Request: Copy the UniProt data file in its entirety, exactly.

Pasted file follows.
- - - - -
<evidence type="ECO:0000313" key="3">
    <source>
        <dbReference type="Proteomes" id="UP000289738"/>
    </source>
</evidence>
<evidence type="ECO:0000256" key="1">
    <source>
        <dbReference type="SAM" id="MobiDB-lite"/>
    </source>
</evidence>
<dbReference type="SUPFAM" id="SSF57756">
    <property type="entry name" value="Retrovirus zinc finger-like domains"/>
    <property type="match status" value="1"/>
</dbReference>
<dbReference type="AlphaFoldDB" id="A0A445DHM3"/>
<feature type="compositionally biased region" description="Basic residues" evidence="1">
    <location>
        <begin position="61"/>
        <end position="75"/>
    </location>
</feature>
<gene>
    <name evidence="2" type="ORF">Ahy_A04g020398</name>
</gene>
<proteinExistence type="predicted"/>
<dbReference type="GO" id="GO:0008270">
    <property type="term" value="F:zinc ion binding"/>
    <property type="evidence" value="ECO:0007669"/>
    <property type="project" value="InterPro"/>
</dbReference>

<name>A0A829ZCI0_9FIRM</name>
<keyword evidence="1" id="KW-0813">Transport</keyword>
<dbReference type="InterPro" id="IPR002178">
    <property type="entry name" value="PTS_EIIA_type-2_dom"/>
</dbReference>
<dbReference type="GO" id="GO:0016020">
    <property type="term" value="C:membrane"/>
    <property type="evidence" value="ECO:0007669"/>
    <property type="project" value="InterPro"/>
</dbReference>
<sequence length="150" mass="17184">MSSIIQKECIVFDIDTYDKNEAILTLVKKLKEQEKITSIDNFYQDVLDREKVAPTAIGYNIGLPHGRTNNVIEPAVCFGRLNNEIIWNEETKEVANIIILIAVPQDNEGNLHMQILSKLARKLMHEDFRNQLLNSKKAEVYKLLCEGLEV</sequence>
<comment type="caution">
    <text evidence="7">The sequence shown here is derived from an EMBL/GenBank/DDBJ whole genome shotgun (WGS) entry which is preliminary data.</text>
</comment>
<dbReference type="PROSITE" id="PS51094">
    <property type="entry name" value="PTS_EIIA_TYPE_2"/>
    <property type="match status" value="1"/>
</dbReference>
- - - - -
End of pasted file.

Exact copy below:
<evidence type="ECO:0000313" key="3">
    <source>
        <dbReference type="Proteomes" id="UP000289738"/>
    </source>
</evidence>
<evidence type="ECO:0000256" key="1">
    <source>
        <dbReference type="SAM" id="MobiDB-lite"/>
    </source>
</evidence>
<dbReference type="SUPFAM" id="SSF57756">
    <property type="entry name" value="Retrovirus zinc finger-like domains"/>
    <property type="match status" value="1"/>
</dbReference>
<dbReference type="AlphaFoldDB" id="A0A445DHM3"/>
<feature type="compositionally biased region" description="Basic residues" evidence="1">
    <location>
        <begin position="61"/>
        <end position="75"/>
    </location>
</feature>
<gene>
    <name evidence="2" type="ORF">Ahy_A04g020398</name>
</gene>
<proteinExistence type="predicted"/>
<dbReference type="GO" id="GO:0008270">
    <property type="term" value="F:zinc ion binding"/>
    <property type="evidence" value="ECO:0007669"/>
    <property type="project" value="InterPro"/>
</dbReference>

<name>A0A829ZCI0_9FIRM</name>
<keyword evidence="1" id="KW-0813">Transport</keyword>
<dbReference type="InterPro" id="IPR002178">
    <property type="entry name" value="PTS_EIIA_type-2_dom"/>
</dbReference>
<dbReference type="GO" id="GO:0016020">
    <property type="term" value="C:membrane"/>
    <property type="evidence" value="ECO:0007669"/>
    <property type="project" value="InterPro"/>
</dbReference>
<sequence length="150" mass="17184">MSSIIQKECIVFDIDTYDKNEAILTLVKKLKEQEKITSIDNFYQDVLDREKVAPTAIGYNIGLPHGRTNNVIEPAVCFGRLNNEIIWNEETKEVANIIILIAVPQDNEGNLHMQILSKLARKLMHEDFRNQLLNSKKAEVYKLLCEGLEV</sequence>
<comment type="caution">
    <text evidence="7">The sequence shown here is derived from an EMBL/GenBank/DDBJ whole genome shotgun (WGS) entry which is preliminary data.</text>
</comment>
<dbReference type="PROSITE" id="PS51094">
    <property type="entry name" value="PTS_EIIA_TYPE_2"/>
    <property type="match status" value="1"/>
</dbReference>